So, 2016 goes down in the books as the warmest year on record, globally. And a new report affirms that a "pause" in global warming, often cited by climate science contrarians, never happened. So that should settle this climate thing once and for all, right?
"Wrong," seems to be the view of many Americans.
The question of how people make up their minds about climate change turns out to be complicated, which helps explain figures due to be released next week by Yale and George Mason Universities as part of the ongoing Six Americas study of climate attitudes. The project's most recent survey shows that while seven in 10 U.S. adults believe that the planet is heating up, only about half (53 percent) will concede that human activity is driving it, despite overwhelming scientific evidence to that effect.
"We're ideally objective when we think and decide, but that isn't what we actually do," Ohio State University decision sciences expert Ellen Peters told NPR's Science Friday. In matters as potentially disruptive as the course of the climate, "We tend to seek out, interpret and weigh information according to what we wanted to believe ahead of time," said Peters. That would apply, of course, to those on both sides of the argument.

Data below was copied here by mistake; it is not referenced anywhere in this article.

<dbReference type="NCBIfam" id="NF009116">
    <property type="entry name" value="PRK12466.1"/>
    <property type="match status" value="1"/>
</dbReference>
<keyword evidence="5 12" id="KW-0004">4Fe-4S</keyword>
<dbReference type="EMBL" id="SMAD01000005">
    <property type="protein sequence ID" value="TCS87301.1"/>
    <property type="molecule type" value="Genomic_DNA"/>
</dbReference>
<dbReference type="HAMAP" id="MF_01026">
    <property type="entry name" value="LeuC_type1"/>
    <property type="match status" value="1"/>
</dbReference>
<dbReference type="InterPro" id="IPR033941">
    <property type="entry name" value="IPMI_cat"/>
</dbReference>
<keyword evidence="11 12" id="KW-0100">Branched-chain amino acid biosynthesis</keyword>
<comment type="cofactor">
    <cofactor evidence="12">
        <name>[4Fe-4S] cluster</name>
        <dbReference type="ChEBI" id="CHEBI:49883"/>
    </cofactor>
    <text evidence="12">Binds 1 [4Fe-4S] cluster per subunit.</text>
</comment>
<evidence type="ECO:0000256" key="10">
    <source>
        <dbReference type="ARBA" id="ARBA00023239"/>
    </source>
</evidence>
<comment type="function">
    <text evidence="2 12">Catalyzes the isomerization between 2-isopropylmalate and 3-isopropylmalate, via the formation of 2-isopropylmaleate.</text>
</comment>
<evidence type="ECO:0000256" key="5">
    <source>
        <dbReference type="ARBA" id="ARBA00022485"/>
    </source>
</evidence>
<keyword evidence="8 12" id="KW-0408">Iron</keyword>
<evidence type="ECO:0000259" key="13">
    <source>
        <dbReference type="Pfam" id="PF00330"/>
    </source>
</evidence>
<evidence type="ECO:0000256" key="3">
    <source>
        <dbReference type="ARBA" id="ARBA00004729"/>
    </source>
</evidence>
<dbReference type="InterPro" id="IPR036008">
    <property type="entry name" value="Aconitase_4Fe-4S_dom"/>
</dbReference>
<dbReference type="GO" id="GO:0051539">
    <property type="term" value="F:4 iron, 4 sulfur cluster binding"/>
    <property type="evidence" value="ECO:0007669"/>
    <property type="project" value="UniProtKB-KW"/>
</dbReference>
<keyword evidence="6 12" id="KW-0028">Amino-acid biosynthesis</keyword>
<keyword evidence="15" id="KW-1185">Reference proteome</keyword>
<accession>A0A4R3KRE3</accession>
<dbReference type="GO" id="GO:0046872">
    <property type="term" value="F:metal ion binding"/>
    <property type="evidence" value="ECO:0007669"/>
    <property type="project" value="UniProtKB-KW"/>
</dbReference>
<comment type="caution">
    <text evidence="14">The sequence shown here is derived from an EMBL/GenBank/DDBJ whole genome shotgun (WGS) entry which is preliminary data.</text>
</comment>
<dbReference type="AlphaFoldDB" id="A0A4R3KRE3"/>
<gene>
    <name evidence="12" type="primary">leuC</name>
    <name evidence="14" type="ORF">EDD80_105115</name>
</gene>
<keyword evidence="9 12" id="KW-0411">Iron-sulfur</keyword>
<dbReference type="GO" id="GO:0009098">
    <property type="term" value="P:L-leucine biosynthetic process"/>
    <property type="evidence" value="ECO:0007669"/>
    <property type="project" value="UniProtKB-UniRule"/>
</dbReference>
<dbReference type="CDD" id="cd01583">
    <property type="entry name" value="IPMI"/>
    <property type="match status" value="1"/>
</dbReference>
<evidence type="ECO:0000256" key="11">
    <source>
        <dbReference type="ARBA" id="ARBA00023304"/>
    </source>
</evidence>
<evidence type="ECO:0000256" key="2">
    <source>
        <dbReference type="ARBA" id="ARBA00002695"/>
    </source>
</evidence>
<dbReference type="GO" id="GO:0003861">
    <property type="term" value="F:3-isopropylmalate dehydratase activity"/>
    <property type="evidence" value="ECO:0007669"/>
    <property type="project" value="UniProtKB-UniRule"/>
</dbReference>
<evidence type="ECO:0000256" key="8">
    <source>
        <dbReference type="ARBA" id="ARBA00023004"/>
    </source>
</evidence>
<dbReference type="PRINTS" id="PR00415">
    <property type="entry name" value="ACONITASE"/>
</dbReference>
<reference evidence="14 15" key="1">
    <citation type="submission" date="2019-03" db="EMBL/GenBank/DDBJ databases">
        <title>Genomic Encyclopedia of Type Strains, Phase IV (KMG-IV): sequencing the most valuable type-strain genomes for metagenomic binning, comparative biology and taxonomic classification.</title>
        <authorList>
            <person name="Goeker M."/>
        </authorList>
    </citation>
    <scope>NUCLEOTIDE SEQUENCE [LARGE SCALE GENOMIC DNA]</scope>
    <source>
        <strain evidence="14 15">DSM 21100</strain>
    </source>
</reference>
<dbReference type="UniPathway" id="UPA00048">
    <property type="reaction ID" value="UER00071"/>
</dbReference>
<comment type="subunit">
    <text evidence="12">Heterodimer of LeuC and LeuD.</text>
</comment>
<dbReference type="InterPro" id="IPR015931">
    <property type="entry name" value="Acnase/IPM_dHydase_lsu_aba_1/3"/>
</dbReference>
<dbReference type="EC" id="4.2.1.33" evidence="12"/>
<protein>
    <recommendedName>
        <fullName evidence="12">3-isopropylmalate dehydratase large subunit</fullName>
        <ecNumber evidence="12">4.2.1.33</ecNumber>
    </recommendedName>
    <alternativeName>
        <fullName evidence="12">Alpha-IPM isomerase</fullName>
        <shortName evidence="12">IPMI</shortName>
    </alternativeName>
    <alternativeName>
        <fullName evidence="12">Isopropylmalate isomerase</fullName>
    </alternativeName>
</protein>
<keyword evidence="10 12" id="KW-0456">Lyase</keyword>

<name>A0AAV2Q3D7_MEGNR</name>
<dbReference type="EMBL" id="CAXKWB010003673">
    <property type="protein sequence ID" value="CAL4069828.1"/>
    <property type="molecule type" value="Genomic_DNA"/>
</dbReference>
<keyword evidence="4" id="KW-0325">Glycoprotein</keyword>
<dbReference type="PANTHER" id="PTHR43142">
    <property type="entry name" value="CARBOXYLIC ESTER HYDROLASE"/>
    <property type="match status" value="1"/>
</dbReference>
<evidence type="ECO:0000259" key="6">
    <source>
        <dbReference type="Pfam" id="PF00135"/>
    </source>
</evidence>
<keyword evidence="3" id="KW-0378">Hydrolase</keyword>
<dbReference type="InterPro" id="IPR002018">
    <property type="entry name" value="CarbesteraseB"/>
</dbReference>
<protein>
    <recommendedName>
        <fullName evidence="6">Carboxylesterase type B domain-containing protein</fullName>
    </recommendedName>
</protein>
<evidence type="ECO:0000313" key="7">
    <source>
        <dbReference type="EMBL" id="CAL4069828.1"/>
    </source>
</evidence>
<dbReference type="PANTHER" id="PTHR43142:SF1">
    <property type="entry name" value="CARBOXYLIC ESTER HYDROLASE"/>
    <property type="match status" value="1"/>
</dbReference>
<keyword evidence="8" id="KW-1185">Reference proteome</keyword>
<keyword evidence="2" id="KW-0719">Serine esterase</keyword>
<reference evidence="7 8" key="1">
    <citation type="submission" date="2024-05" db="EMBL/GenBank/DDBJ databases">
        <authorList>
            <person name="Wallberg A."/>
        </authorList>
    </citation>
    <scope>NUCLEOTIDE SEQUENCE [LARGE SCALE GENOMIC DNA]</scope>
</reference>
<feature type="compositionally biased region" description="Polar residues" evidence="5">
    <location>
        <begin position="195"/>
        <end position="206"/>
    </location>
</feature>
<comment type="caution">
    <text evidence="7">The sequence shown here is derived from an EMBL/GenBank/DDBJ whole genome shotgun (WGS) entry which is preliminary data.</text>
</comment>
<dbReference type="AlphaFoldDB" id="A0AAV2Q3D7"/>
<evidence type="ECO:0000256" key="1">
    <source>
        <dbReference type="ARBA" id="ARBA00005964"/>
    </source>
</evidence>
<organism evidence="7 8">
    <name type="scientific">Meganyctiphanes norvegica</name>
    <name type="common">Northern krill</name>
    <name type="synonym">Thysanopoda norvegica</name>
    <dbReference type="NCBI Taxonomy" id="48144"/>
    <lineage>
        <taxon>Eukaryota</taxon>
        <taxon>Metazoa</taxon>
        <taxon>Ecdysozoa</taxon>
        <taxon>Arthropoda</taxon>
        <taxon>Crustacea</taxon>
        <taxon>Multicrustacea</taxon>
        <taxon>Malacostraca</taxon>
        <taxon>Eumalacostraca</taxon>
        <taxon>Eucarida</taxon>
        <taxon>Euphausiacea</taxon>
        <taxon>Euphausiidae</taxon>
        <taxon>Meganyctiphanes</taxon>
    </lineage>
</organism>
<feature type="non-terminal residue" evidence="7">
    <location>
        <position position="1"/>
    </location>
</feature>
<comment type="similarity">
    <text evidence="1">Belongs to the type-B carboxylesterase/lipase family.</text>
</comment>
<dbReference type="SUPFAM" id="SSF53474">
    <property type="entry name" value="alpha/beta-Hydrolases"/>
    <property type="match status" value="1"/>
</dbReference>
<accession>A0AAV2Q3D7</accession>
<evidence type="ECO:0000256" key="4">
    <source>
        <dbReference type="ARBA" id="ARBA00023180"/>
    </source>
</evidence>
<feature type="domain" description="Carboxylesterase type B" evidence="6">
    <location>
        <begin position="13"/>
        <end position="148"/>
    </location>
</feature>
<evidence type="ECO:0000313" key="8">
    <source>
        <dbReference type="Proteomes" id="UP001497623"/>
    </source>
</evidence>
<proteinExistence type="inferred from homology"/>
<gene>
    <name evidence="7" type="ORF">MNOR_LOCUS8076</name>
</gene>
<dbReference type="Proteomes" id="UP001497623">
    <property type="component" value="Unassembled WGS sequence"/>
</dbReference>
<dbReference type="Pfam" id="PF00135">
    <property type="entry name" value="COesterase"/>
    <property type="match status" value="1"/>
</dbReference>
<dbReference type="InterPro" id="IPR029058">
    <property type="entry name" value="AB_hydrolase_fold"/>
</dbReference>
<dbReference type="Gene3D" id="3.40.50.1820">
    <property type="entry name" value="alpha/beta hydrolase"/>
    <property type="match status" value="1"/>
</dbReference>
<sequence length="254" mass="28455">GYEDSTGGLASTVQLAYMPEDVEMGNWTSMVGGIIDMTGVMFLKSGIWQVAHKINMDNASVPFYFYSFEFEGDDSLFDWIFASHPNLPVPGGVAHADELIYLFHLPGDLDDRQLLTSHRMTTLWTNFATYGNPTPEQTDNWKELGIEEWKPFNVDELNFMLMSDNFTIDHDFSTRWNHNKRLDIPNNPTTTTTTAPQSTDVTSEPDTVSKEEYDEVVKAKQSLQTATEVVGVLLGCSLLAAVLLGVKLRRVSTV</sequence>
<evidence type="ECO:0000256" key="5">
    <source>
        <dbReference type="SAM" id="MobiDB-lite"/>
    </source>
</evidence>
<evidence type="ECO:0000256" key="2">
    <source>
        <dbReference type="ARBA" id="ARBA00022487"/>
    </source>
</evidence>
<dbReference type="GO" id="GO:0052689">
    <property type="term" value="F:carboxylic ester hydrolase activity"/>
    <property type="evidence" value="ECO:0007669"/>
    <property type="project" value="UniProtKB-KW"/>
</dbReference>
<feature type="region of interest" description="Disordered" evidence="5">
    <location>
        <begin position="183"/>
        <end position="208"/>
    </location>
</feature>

This is a nut that Naomi Oreskes has been trying to crack for more than a decade. One of the nation’s most notable science historians, Oreskes has written extensively about the tactics of climate science deniers and their motives. In December, the Commonwealth Club of California's Climate One program gave Oreskes its annual Stephen H. Schneider Award for achievement in climate science communication.